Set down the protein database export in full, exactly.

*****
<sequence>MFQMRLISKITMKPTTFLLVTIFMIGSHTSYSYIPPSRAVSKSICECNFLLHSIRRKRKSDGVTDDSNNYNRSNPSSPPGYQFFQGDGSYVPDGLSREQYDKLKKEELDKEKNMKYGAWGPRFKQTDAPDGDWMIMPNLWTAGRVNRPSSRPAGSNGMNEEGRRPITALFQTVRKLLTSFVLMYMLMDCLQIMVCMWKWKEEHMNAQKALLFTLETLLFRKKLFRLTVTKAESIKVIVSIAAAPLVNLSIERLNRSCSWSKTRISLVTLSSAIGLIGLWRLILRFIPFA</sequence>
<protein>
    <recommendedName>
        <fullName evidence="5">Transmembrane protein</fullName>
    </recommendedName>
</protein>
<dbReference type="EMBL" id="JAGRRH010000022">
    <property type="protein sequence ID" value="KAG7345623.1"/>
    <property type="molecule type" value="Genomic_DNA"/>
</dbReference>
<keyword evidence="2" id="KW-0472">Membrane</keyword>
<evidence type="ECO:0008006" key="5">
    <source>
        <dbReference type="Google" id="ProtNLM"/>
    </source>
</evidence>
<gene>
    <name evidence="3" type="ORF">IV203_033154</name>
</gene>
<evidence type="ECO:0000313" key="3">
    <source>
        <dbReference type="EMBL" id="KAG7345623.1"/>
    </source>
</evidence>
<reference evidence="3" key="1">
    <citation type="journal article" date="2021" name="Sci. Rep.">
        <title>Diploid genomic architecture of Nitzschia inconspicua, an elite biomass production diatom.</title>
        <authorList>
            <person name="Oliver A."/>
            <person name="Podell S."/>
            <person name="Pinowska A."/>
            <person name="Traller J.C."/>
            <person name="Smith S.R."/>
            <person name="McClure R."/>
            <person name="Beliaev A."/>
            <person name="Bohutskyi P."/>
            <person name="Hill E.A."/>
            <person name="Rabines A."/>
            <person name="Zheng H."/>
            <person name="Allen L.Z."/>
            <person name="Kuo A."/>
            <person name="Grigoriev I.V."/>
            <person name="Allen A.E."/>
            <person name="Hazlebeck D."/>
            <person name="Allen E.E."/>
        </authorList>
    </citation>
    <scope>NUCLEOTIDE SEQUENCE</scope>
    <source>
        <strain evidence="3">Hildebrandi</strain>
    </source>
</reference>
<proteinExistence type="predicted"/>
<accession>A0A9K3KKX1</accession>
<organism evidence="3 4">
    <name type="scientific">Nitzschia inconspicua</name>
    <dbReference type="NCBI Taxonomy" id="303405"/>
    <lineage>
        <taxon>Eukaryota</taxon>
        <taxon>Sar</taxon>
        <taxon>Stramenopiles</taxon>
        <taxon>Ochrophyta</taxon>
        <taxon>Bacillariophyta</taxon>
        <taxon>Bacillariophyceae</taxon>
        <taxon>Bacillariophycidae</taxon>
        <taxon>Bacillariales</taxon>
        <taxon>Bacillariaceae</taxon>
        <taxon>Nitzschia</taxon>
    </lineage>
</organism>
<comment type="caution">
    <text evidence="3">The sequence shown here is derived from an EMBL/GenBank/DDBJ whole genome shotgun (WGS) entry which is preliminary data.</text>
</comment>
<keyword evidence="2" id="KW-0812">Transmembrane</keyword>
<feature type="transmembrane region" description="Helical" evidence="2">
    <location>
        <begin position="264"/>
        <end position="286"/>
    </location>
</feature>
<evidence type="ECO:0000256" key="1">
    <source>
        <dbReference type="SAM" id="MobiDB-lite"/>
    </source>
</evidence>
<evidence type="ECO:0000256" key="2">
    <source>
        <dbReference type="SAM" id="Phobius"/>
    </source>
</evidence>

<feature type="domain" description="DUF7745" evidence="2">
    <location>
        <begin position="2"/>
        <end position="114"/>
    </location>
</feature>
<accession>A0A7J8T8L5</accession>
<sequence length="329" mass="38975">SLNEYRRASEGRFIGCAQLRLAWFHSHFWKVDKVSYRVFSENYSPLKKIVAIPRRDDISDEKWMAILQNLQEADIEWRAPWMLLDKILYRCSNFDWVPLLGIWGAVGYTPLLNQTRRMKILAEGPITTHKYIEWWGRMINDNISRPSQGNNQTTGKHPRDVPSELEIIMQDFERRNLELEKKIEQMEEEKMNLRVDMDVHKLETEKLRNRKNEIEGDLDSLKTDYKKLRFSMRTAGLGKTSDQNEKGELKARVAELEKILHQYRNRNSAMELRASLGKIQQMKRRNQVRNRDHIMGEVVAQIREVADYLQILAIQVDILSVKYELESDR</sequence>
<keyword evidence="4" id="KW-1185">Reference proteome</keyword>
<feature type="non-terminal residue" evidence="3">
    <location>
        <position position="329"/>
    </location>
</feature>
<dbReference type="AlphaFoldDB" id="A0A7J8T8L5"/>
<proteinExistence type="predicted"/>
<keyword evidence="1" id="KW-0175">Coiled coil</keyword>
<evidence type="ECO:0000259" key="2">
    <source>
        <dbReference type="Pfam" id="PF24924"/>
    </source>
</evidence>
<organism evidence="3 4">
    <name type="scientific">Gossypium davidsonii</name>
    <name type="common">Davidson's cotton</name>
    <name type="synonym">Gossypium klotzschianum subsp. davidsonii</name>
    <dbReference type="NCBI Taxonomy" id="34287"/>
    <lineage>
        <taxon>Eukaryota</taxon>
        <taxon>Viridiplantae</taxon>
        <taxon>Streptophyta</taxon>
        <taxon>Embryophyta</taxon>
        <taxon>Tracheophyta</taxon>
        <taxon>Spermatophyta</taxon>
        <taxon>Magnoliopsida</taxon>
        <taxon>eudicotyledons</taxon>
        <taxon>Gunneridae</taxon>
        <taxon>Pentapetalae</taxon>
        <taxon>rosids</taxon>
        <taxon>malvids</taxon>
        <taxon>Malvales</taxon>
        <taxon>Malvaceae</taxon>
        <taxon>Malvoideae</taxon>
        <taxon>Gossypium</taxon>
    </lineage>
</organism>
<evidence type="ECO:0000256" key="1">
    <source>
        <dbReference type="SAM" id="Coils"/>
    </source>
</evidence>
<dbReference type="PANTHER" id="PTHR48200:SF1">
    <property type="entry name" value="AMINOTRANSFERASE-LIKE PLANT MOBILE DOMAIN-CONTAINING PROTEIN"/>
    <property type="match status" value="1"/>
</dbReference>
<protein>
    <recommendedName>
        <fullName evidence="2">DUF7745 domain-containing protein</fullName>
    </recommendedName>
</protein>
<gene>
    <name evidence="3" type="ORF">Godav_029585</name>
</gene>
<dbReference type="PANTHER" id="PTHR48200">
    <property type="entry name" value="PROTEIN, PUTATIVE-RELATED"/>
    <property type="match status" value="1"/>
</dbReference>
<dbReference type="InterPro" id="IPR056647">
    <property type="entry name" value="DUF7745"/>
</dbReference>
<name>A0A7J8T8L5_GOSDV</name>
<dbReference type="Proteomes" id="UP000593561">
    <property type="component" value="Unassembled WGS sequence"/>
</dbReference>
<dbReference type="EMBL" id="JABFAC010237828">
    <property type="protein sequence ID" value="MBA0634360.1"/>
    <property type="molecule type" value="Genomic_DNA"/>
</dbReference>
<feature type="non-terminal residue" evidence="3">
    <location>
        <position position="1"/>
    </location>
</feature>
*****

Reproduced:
<sequence>MFQMRLISKITMKPTTFLLVTIFMIGSHTSYSYIPPSRAVSKSICECNFLLHSIRRKRKSDGVTDDSNNYNRSNPSSPPGYQFFQGDGSYVPDGLSREQYDKLKKEELDKEKNMKYGAWGPRFKQTDAPDGDWMIMPNLWTAGRVNRPSSRPAGSNGMNEEGRRPITALFQTVRKLLTSFVLMYMLMDCLQIMVCMWKWKEEHMNAQKALLFTLETLLFRKKLFRLTVTKAESIKVIVSIAAAPLVNLSIERLNRSCSWSKTRISLVTLSSAIGLIGLWRLILRFIPFA</sequence>
<protein>
    <recommendedName>
        <fullName evidence="5">Transmembrane protein</fullName>
    </recommendedName>
</protein>
<dbReference type="EMBL" id="JAGRRH010000022">
    <property type="protein sequence ID" value="KAG7345623.1"/>
    <property type="molecule type" value="Genomic_DNA"/>
</dbReference>
<keyword evidence="2" id="KW-0472">Membrane</keyword>
<evidence type="ECO:0008006" key="5">
    <source>
        <dbReference type="Google" id="ProtNLM"/>
    </source>
</evidence>
<gene>
    <name evidence="3" type="ORF">IV203_033154</name>
</gene>
<evidence type="ECO:0000313" key="3">
    <source>
        <dbReference type="EMBL" id="KAG7345623.1"/>
    </source>
</evidence>
<reference evidence="3" key="1">
    <citation type="journal article" date="2021" name="Sci. Rep.">
        <title>Diploid genomic architecture of Nitzschia inconspicua, an elite biomass production diatom.</title>
        <authorList>
            <person name="Oliver A."/>
            <person name="Podell S."/>
            <person name="Pinowska A."/>
            <person name="Traller J.C."/>
            <person name="Smith S.R."/>
            <person name="McClure R."/>
            <person name="Beliaev A."/>
            <person name="Bohutskyi P."/>
            <person name="Hill E.A."/>
            <person name="Rabines A."/>
            <person name="Zheng H."/>
            <person name="Allen L.Z."/>
            <person name="Kuo A."/>
            <person name="Grigoriev I.V."/>
            <person name="Allen A.E."/>
            <person name="Hazlebeck D."/>
            <person name="Allen E.E."/>
        </authorList>
    </citation>
    <scope>NUCLEOTIDE SEQUENCE</scope>
    <source>
        <strain evidence="3">Hildebrandi</strain>
    </source>
</reference>
<proteinExistence type="predicted"/>
<accession>A0A9K3KKX1</accession>
<organism evidence="3 4">
    <name type="scientific">Nitzschia inconspicua</name>
    <dbReference type="NCBI Taxonomy" id="303405"/>
    <lineage>
        <taxon>Eukaryota</taxon>
        <taxon>Sar</taxon>
        <taxon>Stramenopiles</taxon>
        <taxon>Ochrophyta</taxon>
        <taxon>Bacillariophyta</taxon>
        <taxon>Bacillariophyceae</taxon>
        <taxon>Bacillariophycidae</taxon>
        <taxon>Bacillariales</taxon>
        <taxon>Bacillariaceae</taxon>
        <taxon>Nitzschia</taxon>
    </lineage>
</organism>
<comment type="caution">
    <text evidence="3">The sequence shown here is derived from an EMBL/GenBank/DDBJ whole genome shotgun (WGS) entry which is preliminary data.</text>
</comment>
<keyword evidence="2" id="KW-0812">Transmembrane</keyword>
<feature type="transmembrane region" description="Helical" evidence="2">
    <location>
        <begin position="264"/>
        <end position="286"/>
    </location>
</feature>
<evidence type="ECO:0000256" key="1">
    <source>
        <dbReference type="SAM" id="MobiDB-lite"/>
    </source>
</evidence>
<evidence type="ECO:0000256" key="2">
    <source>
        <dbReference type="SAM" id="Phobius"/>
    </source>
</evidence>

<feature type="domain" description="DUF7745" evidence="2">
    <location>
        <begin position="2"/>
        <end position="114"/>
    </location>
</feature>
<accession>A0A7J8T8L5</accession>
<sequence length="329" mass="38975">SLNEYRRASEGRFIGCAQLRLAWFHSHFWKVDKVSYRVFSENYSPLKKIVAIPRRDDISDEKWMAILQNLQEADIEWRAPWMLLDKILYRCSNFDWVPLLGIWGAVGYTPLLNQTRRMKILAEGPITTHKYIEWWGRMINDNISRPSQGNNQTTGKHPRDVPSELEIIMQDFERRNLELEKKIEQMEEEKMNLRVDMDVHKLETEKLRNRKNEIEGDLDSLKTDYKKLRFSMRTAGLGKTSDQNEKGELKARVAELEKILHQYRNRNSAMELRASLGKIQQMKRRNQVRNRDHIMGEVVAQIREVADYLQILAIQVDILSVKYELESDR</sequence>
<keyword evidence="4" id="KW-1185">Reference proteome</keyword>
<feature type="non-terminal residue" evidence="3">
    <location>
        <position position="329"/>
    </location>
</feature>
<dbReference type="AlphaFoldDB" id="A0A7J8T8L5"/>
<proteinExistence type="predicted"/>
<keyword evidence="1" id="KW-0175">Coiled coil</keyword>
<evidence type="ECO:0000259" key="2">
    <source>
        <dbReference type="Pfam" id="PF24924"/>
    </source>
</evidence>
<organism evidence="3 4">
    <name type="scientific">Gossypium davidsonii</name>
    <name type="common">Davidson's cotton</name>
    <name type="synonym">Gossypium klotzschianum subsp. davidsonii</name>
    <dbReference type="NCBI Taxonomy" id="34287"/>
    <lineage>
        <taxon>Eukaryota</taxon>
        <taxon>Viridiplantae</taxon>
        <taxon>Streptophyta</taxon>
        <taxon>Embryophyta</taxon>
        <taxon>Tracheophyta</taxon>
        <taxon>Spermatophyta</taxon>
        <taxon>Magnoliopsida</taxon>
        <taxon>eudicotyledons</taxon>
        <taxon>Gunneridae</taxon>
        <taxon>Pentapetalae</taxon>
        <taxon>rosids</taxon>
        <taxon>malvids</taxon>
        <taxon>Malvales</taxon>
        <taxon>Malvaceae</taxon>
        <taxon>Malvoideae</taxon>
        <taxon>Gossypium</taxon>
    </lineage>
</organism>
<evidence type="ECO:0000256" key="1">
    <source>
        <dbReference type="SAM" id="Coils"/>
    </source>
</evidence>
<dbReference type="PANTHER" id="PTHR48200:SF1">
    <property type="entry name" value="AMINOTRANSFERASE-LIKE PLANT MOBILE DOMAIN-CONTAINING PROTEIN"/>
    <property type="match status" value="1"/>
</dbReference>
<protein>
    <recommendedName>
        <fullName evidence="2">DUF7745 domain-containing protein</fullName>
    </recommendedName>
</protein>
<gene>
    <name evidence="3" type="ORF">Godav_029585</name>
</gene>
<dbReference type="PANTHER" id="PTHR48200">
    <property type="entry name" value="PROTEIN, PUTATIVE-RELATED"/>
    <property type="match status" value="1"/>
</dbReference>
<dbReference type="InterPro" id="IPR056647">
    <property type="entry name" value="DUF7745"/>
</dbReference>
<name>A0A7J8T8L5_GOSDV</name>
<dbReference type="Proteomes" id="UP000593561">
    <property type="component" value="Unassembled WGS sequence"/>
</dbReference>
<dbReference type="EMBL" id="JABFAC010237828">
    <property type="protein sequence ID" value="MBA0634360.1"/>
    <property type="molecule type" value="Genomic_DNA"/>
</dbReference>
<feature type="non-terminal residue" evidence="3">
    <location>
        <position position="1"/>
    </location>
</feature>